Godzilla: King of the Monsters, 2019.
Director Michael Dougherty.
Starring Kyle Chandler, Vera Farmiga, Millie Bobby Brown, Bradley Whitford, Sally Hawkins, Charles Dance, Thomas Middleditch, Aisha Hinds, O’Shea Jackson Jr., David Strathairn, Ken Watanabe, and Zhang Ziyi.
When ancient super-species, including Godzilla and King Ghidorah —thought to be mere myths—rise again, they all vie for supremacy, leaving humanity’s very existence hanging in the balance.
The experience of seeing a kaiju movie on the big screen is almost indescribable. From the way the theatre shakes when Godzilla steps on the screen to the way King Ghidorah strikes fear in viewers’ hearts, it’s a feeling that stays with you. That’s what makes the new film Godzilla: King of the Monsters such a joyful experience; it’s a movie that impacts you, even if monster movies aren’t typically your thing.
That’s something that needs to be touched on when talking about Godzilla: King of the Monsters. It seems this film is splitting critics right down the middle, with the ones who dislike it being just as vocal as the ones who did. But the common thread I’ve seen from most reviews is the feeling of “well, what do you expect from a monster movie?” Even the critics who enjoy it seem to think less of this genre and have low expectations.
That mindset doesn’t help this film by any means, but it does show exactly the “niche” nature of a movie like this. Much like superhero movies or horror films, this isn’t a genre piece for everyone. As the specific market for a dark kaiju movie, it does factor into my overall enjoyment, but that fact does not take away from how the strength of Godzilla: King of the Monsters. If you take away any genre bias, this would still work as an exciting cinematic journey.
Following 2014’s Godzilla reboot is a difficult task as the film was received reasonably well, but had some glaring flaws throughout the piece. Issues like a lack of the titular character, and questions like how do you indeed find the balance between absolute monster madness and trying to tell an engaging human story? Director Michael Dougherty somehow addresses both those issues by crafting a human tale with emotions but allowing the monsters to bring feelings to the story as well.
Yes, just as much as Kyle Chandler or Millie Bobby Brown contribute to the heart of this film, so does Godzilla and Mothra. For the first time in a mainstream kaiju movie, the monsters are allowed to show they are much more than mindless beasts and do have their own stories to tell. Godzilla is allowed an arc in the film as he battles for the title of King of the Monsters, and Ghidorah’s villain plan is remarkably similar to human villain storyline. Mothra plays the role of a beautiful but bad-ass queen and Rodan is nothing more than Ghidorah’s version of Jafar’s Iago. Each is a character with a role to play and a personality to sell, and that should factor in when discussing the acting in the film.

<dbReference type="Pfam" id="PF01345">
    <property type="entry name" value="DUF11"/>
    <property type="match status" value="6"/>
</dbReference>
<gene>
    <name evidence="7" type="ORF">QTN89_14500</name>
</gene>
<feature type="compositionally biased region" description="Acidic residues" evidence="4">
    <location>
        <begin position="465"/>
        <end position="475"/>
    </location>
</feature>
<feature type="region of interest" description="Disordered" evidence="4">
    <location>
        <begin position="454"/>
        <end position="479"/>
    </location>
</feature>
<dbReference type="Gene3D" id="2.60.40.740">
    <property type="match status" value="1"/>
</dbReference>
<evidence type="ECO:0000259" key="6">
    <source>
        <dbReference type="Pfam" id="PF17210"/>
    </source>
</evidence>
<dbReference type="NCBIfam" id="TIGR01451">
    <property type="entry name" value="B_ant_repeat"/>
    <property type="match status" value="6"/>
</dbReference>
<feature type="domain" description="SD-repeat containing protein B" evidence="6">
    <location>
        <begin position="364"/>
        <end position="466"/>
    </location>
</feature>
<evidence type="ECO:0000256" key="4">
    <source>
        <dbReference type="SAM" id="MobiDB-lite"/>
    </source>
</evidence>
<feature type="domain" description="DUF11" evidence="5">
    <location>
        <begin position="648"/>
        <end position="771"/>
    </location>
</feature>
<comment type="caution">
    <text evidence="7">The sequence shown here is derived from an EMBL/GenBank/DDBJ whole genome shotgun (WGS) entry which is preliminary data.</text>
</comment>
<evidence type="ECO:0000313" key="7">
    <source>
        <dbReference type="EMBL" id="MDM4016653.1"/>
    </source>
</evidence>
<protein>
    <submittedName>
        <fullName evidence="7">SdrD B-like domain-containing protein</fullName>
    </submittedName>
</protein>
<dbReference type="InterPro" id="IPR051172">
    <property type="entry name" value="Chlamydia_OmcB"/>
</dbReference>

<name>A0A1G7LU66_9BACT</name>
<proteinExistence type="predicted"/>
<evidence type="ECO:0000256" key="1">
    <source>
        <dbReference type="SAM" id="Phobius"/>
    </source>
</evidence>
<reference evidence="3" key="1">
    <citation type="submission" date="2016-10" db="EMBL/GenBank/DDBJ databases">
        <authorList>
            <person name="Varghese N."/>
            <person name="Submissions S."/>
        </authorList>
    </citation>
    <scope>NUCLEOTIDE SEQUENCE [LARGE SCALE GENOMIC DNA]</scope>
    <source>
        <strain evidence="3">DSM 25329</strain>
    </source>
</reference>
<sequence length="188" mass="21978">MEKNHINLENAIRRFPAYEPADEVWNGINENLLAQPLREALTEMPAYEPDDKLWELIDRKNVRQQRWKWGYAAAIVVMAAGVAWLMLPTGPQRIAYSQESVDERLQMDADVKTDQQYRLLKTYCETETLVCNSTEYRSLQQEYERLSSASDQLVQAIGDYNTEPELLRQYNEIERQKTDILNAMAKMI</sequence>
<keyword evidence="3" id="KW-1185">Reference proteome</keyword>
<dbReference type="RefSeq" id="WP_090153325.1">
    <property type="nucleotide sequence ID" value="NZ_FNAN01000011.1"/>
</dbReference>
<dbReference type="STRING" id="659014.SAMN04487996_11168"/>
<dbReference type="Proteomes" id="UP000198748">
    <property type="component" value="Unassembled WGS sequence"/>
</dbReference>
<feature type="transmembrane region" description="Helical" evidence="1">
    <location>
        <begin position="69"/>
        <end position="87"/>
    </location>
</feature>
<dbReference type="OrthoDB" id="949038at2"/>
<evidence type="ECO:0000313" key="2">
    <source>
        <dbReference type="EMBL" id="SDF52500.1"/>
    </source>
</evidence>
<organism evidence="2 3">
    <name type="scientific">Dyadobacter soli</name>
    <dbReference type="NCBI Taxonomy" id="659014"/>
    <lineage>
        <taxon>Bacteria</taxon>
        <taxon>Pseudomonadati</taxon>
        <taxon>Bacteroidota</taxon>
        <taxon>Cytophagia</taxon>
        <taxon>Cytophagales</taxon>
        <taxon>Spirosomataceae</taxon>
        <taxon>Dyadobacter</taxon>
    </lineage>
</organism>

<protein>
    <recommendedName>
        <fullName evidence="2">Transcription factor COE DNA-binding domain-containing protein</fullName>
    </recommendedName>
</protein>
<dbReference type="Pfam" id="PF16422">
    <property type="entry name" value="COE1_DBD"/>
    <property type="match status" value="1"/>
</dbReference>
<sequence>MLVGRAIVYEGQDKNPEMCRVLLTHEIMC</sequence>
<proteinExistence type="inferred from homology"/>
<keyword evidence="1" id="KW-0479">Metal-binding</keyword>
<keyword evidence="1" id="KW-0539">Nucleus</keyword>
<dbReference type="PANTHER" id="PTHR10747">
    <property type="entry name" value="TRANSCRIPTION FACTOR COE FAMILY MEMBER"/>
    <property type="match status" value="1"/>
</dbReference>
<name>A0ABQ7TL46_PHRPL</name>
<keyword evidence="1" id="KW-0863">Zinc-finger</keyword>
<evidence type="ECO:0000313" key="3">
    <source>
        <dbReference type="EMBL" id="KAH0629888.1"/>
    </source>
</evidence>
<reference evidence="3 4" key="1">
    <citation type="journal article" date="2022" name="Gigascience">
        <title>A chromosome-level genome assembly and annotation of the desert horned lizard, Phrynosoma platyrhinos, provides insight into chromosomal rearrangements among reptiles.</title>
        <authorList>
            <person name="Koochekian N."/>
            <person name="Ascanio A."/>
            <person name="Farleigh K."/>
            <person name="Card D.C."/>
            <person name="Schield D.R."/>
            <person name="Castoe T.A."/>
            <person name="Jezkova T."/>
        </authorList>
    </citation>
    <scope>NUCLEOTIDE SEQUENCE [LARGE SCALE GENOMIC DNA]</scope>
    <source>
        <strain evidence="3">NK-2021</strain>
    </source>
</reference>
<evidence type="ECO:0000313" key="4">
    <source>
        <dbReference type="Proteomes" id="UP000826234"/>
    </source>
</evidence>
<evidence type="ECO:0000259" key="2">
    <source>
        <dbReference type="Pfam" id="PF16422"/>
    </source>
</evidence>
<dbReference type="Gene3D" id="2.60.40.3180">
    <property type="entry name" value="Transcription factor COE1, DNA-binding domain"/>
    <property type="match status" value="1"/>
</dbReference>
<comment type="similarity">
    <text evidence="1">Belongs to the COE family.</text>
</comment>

That’s not to take away from the real actors in the film. Each of them plays a thin, but a viable role to the overall story and never feels like a distraction. A common complaint with the previous entry into this series was the fact they’d cut away to human stories right when the monster battles began to heat up. Again, Dougherty took those notes and allowed humans to enhance the actions instead of hinder them. If two monsters were fighting and they went down to the military story or Millie Bobbie Brown’s Madison struggle to live, I wasn’t angry but engaged in their tension. It’s still not the exact thing you come to a kaiju movie for, but the entire plot of the film served as a significant thread between the major monster moments.
Another thread that runs throughout the entire film is an exciting tone. Somehow, Godzilla: King of the Monsters manages to be campy and bleak at the same time. You feel the sense of dread, you see the world of crumbling around us at the hands of evil monsters, but you are still enjoying the ride. Where the 2014 film felt comfortable in its dark tone, this new entry lightens things up quite a bit. It doesn’t go into slapstick comedy or doesn’t come off as kid-friendly as films like 1969’s All Monsters Attack, but it never forgets its roots in cheesiness.
While a few jokes incite more of a groan than a chuckle, it still feels nice to have some fun in between all of the insane destruction. Surprisingly, some of the most comedic moments come from the evil Alan Jonah played by Charles Dance. His work with Vera Farmiga is always sharp and keeps the scenes moving with his hilarious dry humor. It’s a shame Charles Dance & Ken Watanabe never shared the screen as they both seem to get the tone of the film.
If you are looking for an entertaining summer blockbuster, this is the film for you. If you crave a lot of action but enough heart and humor to accent that, make this a must-see. Godzilla: King of the Monsters is a nearly-perfect entry in this long-running franchise and almost feels like one of Toho’s original classics. See this on the biggest screen possible and prepare for monster madness!
Flickering Myth Rating – Film: ★ ★ ★/ Movie: ★ ★ ★ ★